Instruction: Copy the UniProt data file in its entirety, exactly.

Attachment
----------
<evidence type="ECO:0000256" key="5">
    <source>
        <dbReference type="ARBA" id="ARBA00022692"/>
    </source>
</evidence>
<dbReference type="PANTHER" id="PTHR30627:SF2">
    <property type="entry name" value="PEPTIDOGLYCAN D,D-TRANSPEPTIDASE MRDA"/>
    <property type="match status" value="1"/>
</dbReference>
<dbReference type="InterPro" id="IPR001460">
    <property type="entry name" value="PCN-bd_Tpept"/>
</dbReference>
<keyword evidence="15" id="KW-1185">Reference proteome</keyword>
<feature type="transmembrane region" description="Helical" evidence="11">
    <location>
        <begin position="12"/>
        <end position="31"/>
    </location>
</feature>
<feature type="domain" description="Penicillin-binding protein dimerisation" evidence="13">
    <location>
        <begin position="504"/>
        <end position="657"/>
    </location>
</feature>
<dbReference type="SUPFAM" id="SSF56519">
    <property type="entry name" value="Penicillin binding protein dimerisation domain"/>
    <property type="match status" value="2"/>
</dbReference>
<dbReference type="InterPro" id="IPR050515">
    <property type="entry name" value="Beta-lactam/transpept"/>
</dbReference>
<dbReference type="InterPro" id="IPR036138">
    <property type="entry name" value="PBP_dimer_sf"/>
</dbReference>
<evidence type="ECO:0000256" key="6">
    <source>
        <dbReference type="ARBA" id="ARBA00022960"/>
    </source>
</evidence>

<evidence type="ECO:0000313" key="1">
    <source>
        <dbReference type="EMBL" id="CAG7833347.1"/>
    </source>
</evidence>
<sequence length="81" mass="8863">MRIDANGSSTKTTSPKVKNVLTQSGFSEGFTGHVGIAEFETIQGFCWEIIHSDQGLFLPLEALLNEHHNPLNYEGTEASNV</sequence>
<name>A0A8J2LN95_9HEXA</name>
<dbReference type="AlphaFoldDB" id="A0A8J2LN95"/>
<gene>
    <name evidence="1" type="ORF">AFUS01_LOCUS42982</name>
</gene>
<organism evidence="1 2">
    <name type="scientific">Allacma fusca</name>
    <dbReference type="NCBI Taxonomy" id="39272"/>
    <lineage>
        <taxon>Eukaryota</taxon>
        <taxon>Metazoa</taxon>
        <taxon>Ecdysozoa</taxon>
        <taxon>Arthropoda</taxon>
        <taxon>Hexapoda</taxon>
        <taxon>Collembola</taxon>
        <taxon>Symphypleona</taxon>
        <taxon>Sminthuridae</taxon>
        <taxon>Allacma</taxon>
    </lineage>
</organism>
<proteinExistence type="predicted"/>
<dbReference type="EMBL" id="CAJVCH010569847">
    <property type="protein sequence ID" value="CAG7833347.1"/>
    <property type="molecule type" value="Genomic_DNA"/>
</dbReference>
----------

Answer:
<evidence type="ECO:0000256" key="5">
    <source>
        <dbReference type="ARBA" id="ARBA00022692"/>
    </source>
</evidence>
<dbReference type="PANTHER" id="PTHR30627:SF2">
    <property type="entry name" value="PEPTIDOGLYCAN D,D-TRANSPEPTIDASE MRDA"/>
    <property type="match status" value="1"/>
</dbReference>
<dbReference type="InterPro" id="IPR001460">
    <property type="entry name" value="PCN-bd_Tpept"/>
</dbReference>
<keyword evidence="15" id="KW-1185">Reference proteome</keyword>
<feature type="transmembrane region" description="Helical" evidence="11">
    <location>
        <begin position="12"/>
        <end position="31"/>
    </location>
</feature>
<feature type="domain" description="Penicillin-binding protein dimerisation" evidence="13">
    <location>
        <begin position="504"/>
        <end position="657"/>
    </location>
</feature>
<dbReference type="SUPFAM" id="SSF56519">
    <property type="entry name" value="Penicillin binding protein dimerisation domain"/>
    <property type="match status" value="2"/>
</dbReference>
<dbReference type="InterPro" id="IPR050515">
    <property type="entry name" value="Beta-lactam/transpept"/>
</dbReference>
<dbReference type="InterPro" id="IPR036138">
    <property type="entry name" value="PBP_dimer_sf"/>
</dbReference>
<evidence type="ECO:0000256" key="6">
    <source>
        <dbReference type="ARBA" id="ARBA00022960"/>
    </source>
</evidence>

<evidence type="ECO:0000313" key="1">
    <source>
        <dbReference type="EMBL" id="CAG7833347.1"/>
    </source>
</evidence>
<sequence length="81" mass="8863">MRIDANGSSTKTTSPKVKNVLTQSGFSEGFTGHVGIAEFETIQGFCWEIIHSDQGLFLPLEALLNEHHNPLNYEGTEASNV</sequence>
<name>A0A8J2LN95_9HEXA</name>
<dbReference type="AlphaFoldDB" id="A0A8J2LN95"/>
<gene>
    <name evidence="1" type="ORF">AFUS01_LOCUS42982</name>
</gene>
<organism evidence="1 2">
    <name type="scientific">Allacma fusca</name>
    <dbReference type="NCBI Taxonomy" id="39272"/>
    <lineage>
        <taxon>Eukaryota</taxon>
        <taxon>Metazoa</taxon>
        <taxon>Ecdysozoa</taxon>
        <taxon>Arthropoda</taxon>
        <taxon>Hexapoda</taxon>
        <taxon>Collembola</taxon>
        <taxon>Symphypleona</taxon>
        <taxon>Sminthuridae</taxon>
        <taxon>Allacma</taxon>
    </lineage>
</organism>
<proteinExistence type="predicted"/>
<dbReference type="EMBL" id="CAJVCH010569847">
    <property type="protein sequence ID" value="CAG7833347.1"/>
    <property type="molecule type" value="Genomic_DNA"/>
</dbReference>